Photo Credit: EA / Hazelight

While labeled a romantic comedy video game, It Takes Two suffers a bit from an identity crisis. At moments it is funny, fun, and carefree – while others are almost hard to stomach, including a particular scene involving a happy elephant and a ledge. The game often leaps from uplifting to dark in a matter of seconds, and the tone jumps can feel rather jarring. It is one thing to make players question whether the couple deserve to be together – or if they are even good parents – it is another entirely to actively make you hate some of their actions and decisions.

That said, the gameplay – not the story – is where It Takes Two shines. It is an incredibly creative, supremely unpredictable, and downright fascinating mesh of ideas. As a co-op only tale, It Takes Two can be played either via couch co-op or online, as no single player mode is available. Which is justifiable, as playing single player would ultimately defeat the purpose of the game.

Photo Credit: EA / Hazelight

The only way to complete It Takes Two is teamwork. Each level is based around a new gimmick, with Cody and May each acquiring complimentary abilities in each new area they encounter. An early level has Cody throwing nails to create platforms which May can then use a Hammer head to swing from, while later Cody uses a nectar gun to cover surfaces while May blows said surfaces up with a rocket launcher of sorts, and even further into the adventure we see Cody gaining the ability to rewind time while May can clone herself to reach new areas. The sheer variety of gameplay elements tossed at players is incredible.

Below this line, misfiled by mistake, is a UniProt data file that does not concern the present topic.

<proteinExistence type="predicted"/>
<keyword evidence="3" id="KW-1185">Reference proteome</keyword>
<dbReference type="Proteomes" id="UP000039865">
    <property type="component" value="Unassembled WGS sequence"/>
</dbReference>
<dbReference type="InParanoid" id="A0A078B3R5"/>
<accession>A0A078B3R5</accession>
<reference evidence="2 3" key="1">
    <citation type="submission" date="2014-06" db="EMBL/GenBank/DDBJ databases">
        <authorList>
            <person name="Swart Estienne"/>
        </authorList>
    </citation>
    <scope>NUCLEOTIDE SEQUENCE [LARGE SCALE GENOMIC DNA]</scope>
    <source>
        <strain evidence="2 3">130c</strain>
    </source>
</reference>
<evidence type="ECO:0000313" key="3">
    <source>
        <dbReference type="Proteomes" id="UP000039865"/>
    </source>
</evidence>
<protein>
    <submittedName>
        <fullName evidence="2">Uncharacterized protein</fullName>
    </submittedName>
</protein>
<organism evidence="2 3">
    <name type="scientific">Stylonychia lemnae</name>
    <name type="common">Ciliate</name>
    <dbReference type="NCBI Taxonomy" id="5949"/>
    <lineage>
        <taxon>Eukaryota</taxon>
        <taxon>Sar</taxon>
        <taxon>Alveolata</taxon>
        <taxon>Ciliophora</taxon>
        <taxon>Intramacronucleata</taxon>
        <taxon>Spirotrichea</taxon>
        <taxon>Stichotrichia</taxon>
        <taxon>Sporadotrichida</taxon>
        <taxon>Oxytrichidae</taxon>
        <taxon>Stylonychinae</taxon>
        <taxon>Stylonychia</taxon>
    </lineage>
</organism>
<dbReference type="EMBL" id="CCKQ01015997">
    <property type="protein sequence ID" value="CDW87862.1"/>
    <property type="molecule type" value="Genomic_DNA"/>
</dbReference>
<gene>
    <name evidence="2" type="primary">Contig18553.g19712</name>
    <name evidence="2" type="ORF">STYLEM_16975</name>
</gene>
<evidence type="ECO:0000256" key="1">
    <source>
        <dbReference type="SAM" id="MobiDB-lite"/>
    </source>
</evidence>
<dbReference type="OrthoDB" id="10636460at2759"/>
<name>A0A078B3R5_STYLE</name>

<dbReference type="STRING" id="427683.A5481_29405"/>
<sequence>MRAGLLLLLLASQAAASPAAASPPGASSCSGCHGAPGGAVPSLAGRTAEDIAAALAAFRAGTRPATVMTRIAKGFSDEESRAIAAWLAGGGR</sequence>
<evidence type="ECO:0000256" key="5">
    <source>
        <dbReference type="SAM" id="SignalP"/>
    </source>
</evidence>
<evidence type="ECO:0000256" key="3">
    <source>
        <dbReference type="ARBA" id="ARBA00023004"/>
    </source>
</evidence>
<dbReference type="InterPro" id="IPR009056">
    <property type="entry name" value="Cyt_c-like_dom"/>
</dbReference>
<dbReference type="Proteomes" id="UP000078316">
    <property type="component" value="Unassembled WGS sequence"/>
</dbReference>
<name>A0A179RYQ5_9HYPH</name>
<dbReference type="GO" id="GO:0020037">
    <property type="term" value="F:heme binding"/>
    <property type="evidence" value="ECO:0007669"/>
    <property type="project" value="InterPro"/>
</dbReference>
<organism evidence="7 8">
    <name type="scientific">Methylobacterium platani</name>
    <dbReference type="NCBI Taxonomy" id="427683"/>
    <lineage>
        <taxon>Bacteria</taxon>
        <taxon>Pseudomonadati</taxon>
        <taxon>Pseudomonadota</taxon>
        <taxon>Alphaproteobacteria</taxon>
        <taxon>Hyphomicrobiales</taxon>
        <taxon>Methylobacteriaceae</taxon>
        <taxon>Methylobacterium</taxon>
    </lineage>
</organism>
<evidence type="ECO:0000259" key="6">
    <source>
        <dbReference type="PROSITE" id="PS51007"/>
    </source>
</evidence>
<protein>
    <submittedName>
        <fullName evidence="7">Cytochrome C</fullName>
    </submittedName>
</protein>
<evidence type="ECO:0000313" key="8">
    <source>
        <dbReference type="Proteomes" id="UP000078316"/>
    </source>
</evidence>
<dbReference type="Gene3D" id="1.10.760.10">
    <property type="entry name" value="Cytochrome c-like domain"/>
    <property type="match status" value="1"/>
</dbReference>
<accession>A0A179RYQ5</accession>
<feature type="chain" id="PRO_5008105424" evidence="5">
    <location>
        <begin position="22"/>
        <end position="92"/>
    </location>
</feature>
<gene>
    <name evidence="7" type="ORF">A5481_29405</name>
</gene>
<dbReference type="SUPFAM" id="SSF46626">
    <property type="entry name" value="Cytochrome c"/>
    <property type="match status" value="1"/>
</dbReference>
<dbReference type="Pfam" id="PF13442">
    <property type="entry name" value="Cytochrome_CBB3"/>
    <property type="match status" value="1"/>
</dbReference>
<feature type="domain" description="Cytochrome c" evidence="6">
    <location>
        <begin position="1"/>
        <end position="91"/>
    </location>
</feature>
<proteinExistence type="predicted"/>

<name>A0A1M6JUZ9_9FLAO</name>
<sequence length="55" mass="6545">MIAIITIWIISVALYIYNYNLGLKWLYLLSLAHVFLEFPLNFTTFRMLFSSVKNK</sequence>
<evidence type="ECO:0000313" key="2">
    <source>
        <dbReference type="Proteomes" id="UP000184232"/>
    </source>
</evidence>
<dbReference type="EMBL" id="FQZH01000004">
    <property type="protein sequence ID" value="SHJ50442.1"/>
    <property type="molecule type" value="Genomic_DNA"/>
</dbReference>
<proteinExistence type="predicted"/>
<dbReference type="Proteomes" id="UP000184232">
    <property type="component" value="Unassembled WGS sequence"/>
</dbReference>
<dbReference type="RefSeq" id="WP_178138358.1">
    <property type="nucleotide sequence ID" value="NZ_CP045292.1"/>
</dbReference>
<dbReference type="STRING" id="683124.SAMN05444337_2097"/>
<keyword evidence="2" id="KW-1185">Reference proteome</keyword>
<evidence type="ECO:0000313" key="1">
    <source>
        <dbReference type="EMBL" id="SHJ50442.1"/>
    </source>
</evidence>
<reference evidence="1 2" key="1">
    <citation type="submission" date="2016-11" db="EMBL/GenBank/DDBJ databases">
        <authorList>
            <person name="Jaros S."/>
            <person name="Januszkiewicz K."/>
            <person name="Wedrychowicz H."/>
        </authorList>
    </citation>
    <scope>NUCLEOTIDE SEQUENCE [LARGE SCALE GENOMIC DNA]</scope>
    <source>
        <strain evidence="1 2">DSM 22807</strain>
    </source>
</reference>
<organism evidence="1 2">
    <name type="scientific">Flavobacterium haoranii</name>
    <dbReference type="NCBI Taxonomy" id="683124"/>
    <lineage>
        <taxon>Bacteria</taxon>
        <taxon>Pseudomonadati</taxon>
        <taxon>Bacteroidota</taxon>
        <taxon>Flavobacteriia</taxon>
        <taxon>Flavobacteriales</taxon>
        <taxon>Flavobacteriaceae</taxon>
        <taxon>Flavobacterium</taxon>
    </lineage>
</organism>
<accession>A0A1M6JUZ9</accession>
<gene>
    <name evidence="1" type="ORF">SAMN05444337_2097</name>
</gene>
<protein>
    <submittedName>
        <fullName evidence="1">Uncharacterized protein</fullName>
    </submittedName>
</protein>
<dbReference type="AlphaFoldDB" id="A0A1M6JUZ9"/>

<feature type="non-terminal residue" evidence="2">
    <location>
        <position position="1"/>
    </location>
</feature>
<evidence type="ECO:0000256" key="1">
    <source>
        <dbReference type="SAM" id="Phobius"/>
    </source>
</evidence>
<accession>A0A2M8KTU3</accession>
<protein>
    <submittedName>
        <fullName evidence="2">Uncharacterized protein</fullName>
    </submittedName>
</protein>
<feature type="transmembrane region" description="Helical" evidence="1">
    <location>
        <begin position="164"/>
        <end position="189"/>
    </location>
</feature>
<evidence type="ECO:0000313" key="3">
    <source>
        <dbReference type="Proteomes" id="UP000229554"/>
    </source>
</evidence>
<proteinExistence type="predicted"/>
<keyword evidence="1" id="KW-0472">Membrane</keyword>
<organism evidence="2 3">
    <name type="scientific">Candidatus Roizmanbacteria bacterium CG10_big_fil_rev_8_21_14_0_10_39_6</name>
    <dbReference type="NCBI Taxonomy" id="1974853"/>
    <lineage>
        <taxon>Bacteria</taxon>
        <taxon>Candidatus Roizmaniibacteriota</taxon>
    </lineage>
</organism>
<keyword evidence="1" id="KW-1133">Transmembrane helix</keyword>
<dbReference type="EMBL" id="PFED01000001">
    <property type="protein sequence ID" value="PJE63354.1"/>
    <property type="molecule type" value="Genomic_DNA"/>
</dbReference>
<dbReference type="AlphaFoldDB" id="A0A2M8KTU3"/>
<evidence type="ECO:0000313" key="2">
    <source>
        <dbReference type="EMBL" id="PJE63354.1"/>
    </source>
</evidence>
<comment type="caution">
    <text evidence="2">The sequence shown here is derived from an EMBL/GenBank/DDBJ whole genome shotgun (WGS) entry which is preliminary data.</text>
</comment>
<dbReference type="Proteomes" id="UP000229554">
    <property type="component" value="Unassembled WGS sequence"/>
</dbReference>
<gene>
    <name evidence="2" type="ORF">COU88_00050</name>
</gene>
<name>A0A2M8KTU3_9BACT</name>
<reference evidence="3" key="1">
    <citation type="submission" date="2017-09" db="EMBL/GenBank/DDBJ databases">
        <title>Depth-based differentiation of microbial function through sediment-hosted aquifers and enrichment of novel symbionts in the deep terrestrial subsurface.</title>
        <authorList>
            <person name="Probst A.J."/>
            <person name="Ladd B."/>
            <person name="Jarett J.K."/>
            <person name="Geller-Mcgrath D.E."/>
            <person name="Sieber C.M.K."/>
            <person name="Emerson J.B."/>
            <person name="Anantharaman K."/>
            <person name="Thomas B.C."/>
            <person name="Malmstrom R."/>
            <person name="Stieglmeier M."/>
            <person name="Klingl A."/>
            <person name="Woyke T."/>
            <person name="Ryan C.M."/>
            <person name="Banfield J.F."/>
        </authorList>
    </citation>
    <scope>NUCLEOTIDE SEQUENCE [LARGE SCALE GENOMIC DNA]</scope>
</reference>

Each combination of skills or abilities rarely lasts long and does not carry over to later levels. The story progresses quickly, handing you a new skill and then immediately letting you use that skill to figure out how to advance throughout whatever quirky obstacles have been placed in your path – before yanking it away only to replace it with something else.

This constant change of abilities, on paper, sounds annoying – but in reality is refreshing and keeps It Takes Two fresh throughout its surprisingly long 10+ hour run time.

Photo Credit: EA / Hazelight